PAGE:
Aims: The aim of the study was to explore the long-term effect of allopurinol on mortality and cardiovascular hospitalisations in heart failure (HF) patients.
Methods: This is a population-based cohort study using a record-linkage database in Tayside, Scotland. A total of 4785 HF patients (4260 non-users, 267 incident users and 258 prevalent users) were studied between 1993 and 2002.
Results: Compared with non-users, low-dose users in the incident group had a significant increased risk of all-cause mortality, cardiovascular mortality and cardiovascular recurrence (adjusted HR, 1.60, 95%CI 1.26-2.03; 1.70, 1.29-2.23 and 1.44, 1.01-2.07). For the prevalent users, the adjusted HR were 1.27, 0.98-1.64; 1.43, 1.07-1.90 and 1.27, 0.91-1.76 respectively. There was no increased risk of outcome for high-dose users when compared with non-users (adjusted HR, 1.18, 0.84-1.66; 1.14, 0.76-1.71 and 1.36, 0.88-2.10 for the incident users, and 0.86, 0.64-1.15; 0.90, 0.64-1.26; and 1.27, 0.93-1.74 for the prevalent users respectively). High-dose allopurinol was associated with reduced risk of all-course mortality for prevalent users when compared with low-dose (adjusted HR 0.65, 95%CI 0.42-0.99).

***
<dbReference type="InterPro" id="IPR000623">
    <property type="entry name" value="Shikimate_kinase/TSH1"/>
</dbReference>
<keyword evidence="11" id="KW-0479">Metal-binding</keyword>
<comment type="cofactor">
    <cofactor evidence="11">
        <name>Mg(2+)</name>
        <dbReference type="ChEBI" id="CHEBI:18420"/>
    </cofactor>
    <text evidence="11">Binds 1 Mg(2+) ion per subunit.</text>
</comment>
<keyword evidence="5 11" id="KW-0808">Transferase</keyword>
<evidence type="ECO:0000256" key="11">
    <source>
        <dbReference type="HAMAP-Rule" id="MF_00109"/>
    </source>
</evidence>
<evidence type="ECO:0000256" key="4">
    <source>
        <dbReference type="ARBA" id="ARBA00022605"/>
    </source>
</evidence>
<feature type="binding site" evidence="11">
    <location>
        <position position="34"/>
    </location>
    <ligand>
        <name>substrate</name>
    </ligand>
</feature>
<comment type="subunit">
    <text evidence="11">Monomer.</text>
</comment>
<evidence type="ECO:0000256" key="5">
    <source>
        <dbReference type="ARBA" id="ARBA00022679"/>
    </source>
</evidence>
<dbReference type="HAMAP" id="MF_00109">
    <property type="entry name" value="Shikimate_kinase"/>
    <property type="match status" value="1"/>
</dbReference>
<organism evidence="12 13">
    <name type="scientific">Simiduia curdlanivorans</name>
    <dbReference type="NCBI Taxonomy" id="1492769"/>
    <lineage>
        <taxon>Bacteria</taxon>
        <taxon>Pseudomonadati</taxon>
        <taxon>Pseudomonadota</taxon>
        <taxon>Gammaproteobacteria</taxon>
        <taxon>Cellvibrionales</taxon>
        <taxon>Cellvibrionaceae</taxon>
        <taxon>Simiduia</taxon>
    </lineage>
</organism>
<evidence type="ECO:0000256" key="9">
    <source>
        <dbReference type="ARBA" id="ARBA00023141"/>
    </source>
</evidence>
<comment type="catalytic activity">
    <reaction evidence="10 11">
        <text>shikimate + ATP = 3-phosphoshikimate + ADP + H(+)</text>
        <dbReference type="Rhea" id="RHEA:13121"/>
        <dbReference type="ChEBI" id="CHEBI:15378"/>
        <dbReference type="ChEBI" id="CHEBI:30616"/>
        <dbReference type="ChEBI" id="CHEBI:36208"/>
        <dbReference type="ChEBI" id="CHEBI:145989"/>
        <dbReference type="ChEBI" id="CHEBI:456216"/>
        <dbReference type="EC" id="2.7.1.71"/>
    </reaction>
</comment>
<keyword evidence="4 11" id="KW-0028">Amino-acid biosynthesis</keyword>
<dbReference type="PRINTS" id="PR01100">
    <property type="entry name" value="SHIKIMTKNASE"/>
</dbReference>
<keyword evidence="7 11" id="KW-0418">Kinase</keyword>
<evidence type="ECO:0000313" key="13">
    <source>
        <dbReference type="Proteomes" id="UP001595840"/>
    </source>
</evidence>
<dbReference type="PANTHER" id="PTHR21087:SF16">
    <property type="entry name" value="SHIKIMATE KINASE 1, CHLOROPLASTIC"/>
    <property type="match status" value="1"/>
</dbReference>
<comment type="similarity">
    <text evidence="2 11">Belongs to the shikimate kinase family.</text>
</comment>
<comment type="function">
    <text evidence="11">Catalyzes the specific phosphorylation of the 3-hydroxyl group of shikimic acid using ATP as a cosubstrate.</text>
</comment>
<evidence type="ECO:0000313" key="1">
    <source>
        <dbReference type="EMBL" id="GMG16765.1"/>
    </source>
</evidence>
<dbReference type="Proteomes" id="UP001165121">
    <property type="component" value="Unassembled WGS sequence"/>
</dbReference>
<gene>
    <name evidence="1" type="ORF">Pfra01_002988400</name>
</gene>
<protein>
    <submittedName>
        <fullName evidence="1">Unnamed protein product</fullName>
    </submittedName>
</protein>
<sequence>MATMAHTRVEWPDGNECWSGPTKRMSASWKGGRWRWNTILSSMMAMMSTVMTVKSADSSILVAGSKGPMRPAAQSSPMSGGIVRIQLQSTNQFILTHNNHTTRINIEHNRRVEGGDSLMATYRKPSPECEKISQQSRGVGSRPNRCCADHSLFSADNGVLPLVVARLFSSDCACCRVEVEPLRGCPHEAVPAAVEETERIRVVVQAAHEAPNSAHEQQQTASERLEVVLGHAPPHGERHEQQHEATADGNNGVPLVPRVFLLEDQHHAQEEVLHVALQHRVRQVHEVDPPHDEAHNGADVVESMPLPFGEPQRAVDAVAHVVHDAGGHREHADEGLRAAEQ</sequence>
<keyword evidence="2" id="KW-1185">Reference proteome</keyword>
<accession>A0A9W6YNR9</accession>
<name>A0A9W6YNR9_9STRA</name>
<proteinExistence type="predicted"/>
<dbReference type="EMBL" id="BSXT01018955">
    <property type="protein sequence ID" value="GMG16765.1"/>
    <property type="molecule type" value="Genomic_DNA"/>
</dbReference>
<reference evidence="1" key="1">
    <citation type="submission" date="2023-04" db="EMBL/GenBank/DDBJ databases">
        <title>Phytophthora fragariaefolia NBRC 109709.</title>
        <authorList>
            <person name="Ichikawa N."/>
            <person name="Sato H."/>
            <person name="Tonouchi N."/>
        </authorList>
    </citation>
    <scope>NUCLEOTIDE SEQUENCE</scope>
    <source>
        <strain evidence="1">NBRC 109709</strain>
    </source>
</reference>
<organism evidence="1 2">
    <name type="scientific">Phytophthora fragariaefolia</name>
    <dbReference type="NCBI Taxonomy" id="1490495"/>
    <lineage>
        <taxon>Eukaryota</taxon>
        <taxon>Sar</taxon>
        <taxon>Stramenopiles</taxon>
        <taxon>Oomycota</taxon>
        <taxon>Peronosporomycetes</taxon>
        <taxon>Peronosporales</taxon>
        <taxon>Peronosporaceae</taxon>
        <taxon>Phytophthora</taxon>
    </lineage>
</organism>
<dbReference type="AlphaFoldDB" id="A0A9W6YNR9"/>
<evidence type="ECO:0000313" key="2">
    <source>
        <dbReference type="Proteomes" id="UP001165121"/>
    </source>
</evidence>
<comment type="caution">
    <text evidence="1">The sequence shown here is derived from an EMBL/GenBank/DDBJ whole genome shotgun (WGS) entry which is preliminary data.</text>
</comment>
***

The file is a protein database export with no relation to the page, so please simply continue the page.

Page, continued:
Conclusions: The prevalent high-dose allopurinol use had a lower risk of mortality than the prevalent low-dose use suggesting that allopurinol may be of benefit in HF patients.